SANAA, Yemen (AP) — Yemen has accepted an invitation from U.N. Secretary-General Ban Ki-moon for talks with Shiite Houthi rebels at the end of this month to discuss the implementation of a U.N. resolution aimed at ending months of heavy fighting, a spokesman said Monday.
Government spokesman Rajeh Badi said officials will meet in Geneva to discuss the unconditional implementation of a Security Council resolution that requires the rebels to withdraw from all areas they control and lay down arms captured in months of fighting.
Houthi officials confirmed the group will participate in the talks. The officials spoke on condition of anonymity because they were not authorized to talk to the media.
Previous attempts at peace talks have failed, with the Houthis resisting calls to withdraw from all areas they control.
The Security Council approved the resolution in April, about a month after a Saudi-led coalition began launching airstrikes against the rebels in support of the internationally recognized government.
The U.N. special envoy for Yemen, Ismail Ould Cheikh Ahmed, concluded a three-day visit to the region on Monday, where he met Yemeni President Abed Rabbo Mansour Hadi, who is in exile in Saudi Arabia, and other Yemeni officials, U.N. spokesman Stephane Dujarric said.
The envoy also met with key Saudi officials, including Crown Prince Mohammed bin Naif, who is also the interior minister, and Foreign Minister Adel al-Jubeir, the spokesman said.
"The special envoy welcomes the statements by the officials of the government of Yemen in which they express their willingness to participate in peace talks," Dujarric said.
In the coming weeks, Cheikh Ahmed "will be working with the government representatives, the Houthis and their allies to complete preparations for talks which help ensure that negotiations lead to concrete benefits for the Yemeni people and the foundation for sustainable peace," the spokesman added.
Dujarric said Cheikh Ahmed will be in New York this week to brief the U.N. Security Council and meet with diplomats and other officials.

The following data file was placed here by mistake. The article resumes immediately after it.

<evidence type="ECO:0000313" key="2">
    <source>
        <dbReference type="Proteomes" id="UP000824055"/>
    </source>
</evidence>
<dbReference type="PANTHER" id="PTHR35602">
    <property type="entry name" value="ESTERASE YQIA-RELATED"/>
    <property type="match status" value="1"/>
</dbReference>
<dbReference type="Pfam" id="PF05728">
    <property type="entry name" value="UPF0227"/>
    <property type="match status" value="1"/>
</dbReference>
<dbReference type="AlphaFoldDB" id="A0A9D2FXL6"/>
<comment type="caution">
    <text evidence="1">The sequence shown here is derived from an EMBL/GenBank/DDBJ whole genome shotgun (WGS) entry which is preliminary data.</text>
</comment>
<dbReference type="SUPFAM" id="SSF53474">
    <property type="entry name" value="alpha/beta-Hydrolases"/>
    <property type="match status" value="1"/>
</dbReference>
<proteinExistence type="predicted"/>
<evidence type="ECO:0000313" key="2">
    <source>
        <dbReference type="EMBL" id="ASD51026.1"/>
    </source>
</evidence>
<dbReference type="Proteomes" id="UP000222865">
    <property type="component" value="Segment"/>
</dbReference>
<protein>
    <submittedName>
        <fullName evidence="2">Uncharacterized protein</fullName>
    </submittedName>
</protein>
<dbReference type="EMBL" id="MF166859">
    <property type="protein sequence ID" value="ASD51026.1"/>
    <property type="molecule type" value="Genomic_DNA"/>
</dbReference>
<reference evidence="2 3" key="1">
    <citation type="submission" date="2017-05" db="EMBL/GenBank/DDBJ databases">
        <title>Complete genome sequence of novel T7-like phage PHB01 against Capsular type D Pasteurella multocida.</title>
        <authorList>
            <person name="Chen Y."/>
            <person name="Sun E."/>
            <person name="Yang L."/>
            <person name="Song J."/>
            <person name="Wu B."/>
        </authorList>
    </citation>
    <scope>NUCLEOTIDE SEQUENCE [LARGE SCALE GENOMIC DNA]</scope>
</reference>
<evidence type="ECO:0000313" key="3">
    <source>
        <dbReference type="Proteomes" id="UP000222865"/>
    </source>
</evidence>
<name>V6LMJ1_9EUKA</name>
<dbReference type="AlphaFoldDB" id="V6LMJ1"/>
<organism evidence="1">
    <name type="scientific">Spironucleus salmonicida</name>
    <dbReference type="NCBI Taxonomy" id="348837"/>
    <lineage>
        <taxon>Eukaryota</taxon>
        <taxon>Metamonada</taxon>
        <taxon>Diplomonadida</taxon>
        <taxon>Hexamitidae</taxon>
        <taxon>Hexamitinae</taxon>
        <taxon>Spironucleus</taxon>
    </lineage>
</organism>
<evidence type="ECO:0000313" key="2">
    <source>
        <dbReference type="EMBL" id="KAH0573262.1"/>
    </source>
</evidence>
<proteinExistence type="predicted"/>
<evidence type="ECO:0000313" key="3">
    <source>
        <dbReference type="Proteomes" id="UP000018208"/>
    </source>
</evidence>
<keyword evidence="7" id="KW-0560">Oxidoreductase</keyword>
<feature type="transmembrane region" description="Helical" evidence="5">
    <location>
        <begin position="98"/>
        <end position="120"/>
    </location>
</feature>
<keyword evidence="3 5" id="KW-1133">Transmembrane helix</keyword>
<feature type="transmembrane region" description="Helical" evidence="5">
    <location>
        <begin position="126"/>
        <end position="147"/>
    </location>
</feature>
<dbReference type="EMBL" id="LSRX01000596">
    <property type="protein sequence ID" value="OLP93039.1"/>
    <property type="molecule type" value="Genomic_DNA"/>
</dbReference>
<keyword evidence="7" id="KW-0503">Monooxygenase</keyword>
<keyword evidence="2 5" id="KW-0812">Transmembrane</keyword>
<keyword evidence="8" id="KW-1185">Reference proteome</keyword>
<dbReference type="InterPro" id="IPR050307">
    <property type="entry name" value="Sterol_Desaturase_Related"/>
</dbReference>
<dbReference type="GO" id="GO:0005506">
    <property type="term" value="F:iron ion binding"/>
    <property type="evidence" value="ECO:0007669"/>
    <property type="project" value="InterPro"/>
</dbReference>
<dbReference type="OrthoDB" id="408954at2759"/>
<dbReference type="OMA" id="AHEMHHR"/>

Saudi Arabia welcomed the planned talks in Geneva, the state-run Saudi Press Agency reported Monday, citing an unnamed foreign ministry official.
The planned talks haven't changed the situation on the ground, where pro-government forces backed by the airstrikes and coalition ground forces are continuing to battle the Houthis and allied fighters loyal to a former president. The Houthis and their allies control the capital, Sanaa, and parts of the north.
Brig. Gen. Samir al-Haj, the Yemeni military spokesman, told reporters on Monday that troops will continue battling the rebels and their allies until they prove they are serious about implementing the U.N. resolution. He said the Houthis and allied forces are still sending reinforcements to the front lines.
Also Monday, Sudan acknowledged that it has sent troops to Yemen to fight with the Saudi-led coalition. A Sudanese battalion has arrived in the southern port city of Aden, Sudanese army spokesman Brig. Gen. Ahmed Khalifa told reporters.
Meanwhile, fighting raged in the desert province of Jawf, where nine pro-government and six anti-government fighters were killed, according to security officials. The officials, who are neutral in a conflict that has splintered the armed forces, spoke on condition of anonymity because they are not authorized to brief the media.
Pro-government forces are trying to advance toward al-Hazem, the capital of Jawf, to cut off vital Houthi supply lines from the rebels' northern stronghold of Saada.
The U.N. says at least 2,355 civilians have been killed in fighting in Yemen since March.
Associated Press writer Edith M. Lederer at the United Nations contributed to this report.